Morning Must Reads -- Yemen's top export... and import 

Washington Post -- Obama aide defends trial for suspect in Christmas Day attempt to bomb plane

It’s a new year, but the battle between the Obama administration and Dick Cheney rages on, as the president’s top terrorism adviser was sent out to defend the move to try the underwear bomber in civilian court rather than jerking him into the less-accommodating military tribunal system as an enemy combatant.

As full-body scanners are popping up for more flights and the administration’s systemic review continues, Umar Farouk Abdulmutallab has got a public defender and a better understanding of the Fifth Amendment.

Writer Karen DeYoung explores:

“Sen. Joseph I. Lieberman (I-Conn.), chairman of the Senate Homeland Security and Governmental Affairs Committee, said it was a ‘very serious mistake’ to send Abdulmutallab to federal court.

‘He was trained, equipped and directed by al-Qaeda in the Arabian Peninsula,’ Lieberman said on ABC. ‘That was an act of war. He should be treated as a prisoner of war, held in a military brig, questioned now, and should have been ever since apprehended for intelligence that could help us stop the next attack or get people in Yemen.’”

My column for today on the politics of terrorism is here.


Wall Street Journal -- Yemen to Hold Six Returned Detainees Indefinitely

We’ve shut down our embassy in Yemen because it was likely to be attacked and the country is teetering on the brink of civil war between the government and al Qaeda-backed insurgents. Even so, the repatriations of enemy combatants from Yemen at Guantanamo Bay will continue with a pledge from the government in Sana’a to sit on the returned detainees for the “foreseeable future.”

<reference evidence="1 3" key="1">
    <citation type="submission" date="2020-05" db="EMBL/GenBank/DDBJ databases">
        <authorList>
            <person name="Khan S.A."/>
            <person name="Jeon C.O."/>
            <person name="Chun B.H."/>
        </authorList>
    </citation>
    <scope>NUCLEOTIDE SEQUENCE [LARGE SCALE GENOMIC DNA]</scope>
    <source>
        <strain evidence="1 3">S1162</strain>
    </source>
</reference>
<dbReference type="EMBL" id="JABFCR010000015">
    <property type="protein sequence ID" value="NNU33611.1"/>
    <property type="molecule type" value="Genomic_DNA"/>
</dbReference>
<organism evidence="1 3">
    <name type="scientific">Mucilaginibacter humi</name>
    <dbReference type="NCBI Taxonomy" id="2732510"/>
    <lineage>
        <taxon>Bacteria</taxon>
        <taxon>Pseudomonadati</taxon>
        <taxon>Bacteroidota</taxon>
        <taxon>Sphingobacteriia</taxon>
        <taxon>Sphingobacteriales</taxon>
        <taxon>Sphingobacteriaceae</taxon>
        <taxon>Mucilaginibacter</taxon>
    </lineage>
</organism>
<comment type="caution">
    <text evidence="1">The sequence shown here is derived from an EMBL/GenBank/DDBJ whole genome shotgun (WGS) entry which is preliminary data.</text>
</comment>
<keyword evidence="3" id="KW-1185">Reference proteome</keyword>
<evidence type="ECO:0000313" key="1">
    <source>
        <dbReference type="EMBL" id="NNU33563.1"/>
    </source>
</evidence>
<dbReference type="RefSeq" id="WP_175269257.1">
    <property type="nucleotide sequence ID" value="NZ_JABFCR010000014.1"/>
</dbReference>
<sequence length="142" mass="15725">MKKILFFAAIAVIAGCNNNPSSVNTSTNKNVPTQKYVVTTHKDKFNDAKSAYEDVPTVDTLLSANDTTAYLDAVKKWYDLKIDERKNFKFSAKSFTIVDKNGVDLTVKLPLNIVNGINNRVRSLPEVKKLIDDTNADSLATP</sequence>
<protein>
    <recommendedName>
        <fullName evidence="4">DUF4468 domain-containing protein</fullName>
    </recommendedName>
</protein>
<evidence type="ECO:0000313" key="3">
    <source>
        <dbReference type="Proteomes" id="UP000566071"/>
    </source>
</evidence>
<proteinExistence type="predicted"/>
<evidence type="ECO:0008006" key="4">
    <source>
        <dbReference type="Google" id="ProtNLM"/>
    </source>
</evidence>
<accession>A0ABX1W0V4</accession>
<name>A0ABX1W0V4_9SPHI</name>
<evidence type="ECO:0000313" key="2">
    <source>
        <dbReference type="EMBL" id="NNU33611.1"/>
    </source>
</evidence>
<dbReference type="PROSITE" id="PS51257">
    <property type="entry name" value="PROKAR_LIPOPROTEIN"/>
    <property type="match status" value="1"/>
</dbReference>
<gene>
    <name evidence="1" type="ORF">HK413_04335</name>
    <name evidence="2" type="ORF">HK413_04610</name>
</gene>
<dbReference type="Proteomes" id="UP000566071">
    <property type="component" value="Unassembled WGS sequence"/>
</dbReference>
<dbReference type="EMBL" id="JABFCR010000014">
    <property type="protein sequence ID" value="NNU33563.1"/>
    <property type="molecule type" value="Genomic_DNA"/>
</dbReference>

A bipartisan coalition of Congress want at least a pause in the Obama administration’s efforts to shut down the prison camp in light of news that former inmates are training terrorists in Yemen, home to nearly half of the remaining inmates. The White House believes that allowing the prison to remain open would be a “propoganda tool” for al Qaeda.

Writer Jay Solomon tells us about some of the Yemenis headed home.

“One of those released, Ayman Batarfi, is a Yemeni doctor who told Pentagon interrogators that he had twice met Osama bin Laden in Afghanistan and endured the U.S. military assault on the Tora Bora mountains in late 2001, according to Pentagon documents. Mr. Batarfi also said he had assisted a Malaysian microbiologist, Yazid Sufaat, in seeking to purchase equipment for a medical facility in Kandahar, Afghanistan. U.S. officials have subsequently accused Mr. Sufaat of seeking to produce anthrax and other biological weapons on behalf of al Qaeda. Mr. Sufaat was arrested in Malaysia, but never charged there.”


Associated Press – NATO: 4 U.S. service members dead in Afghan blast

The Taliban has taken credit for the suicide bomb that killed seven members of the CIA at an Afghan base last week, claiming it was retaliating for the escalation of drone air strikes in recent weeks – an unusual departure for a group that has mostly fought like warriors, not slaughtered like jihadis.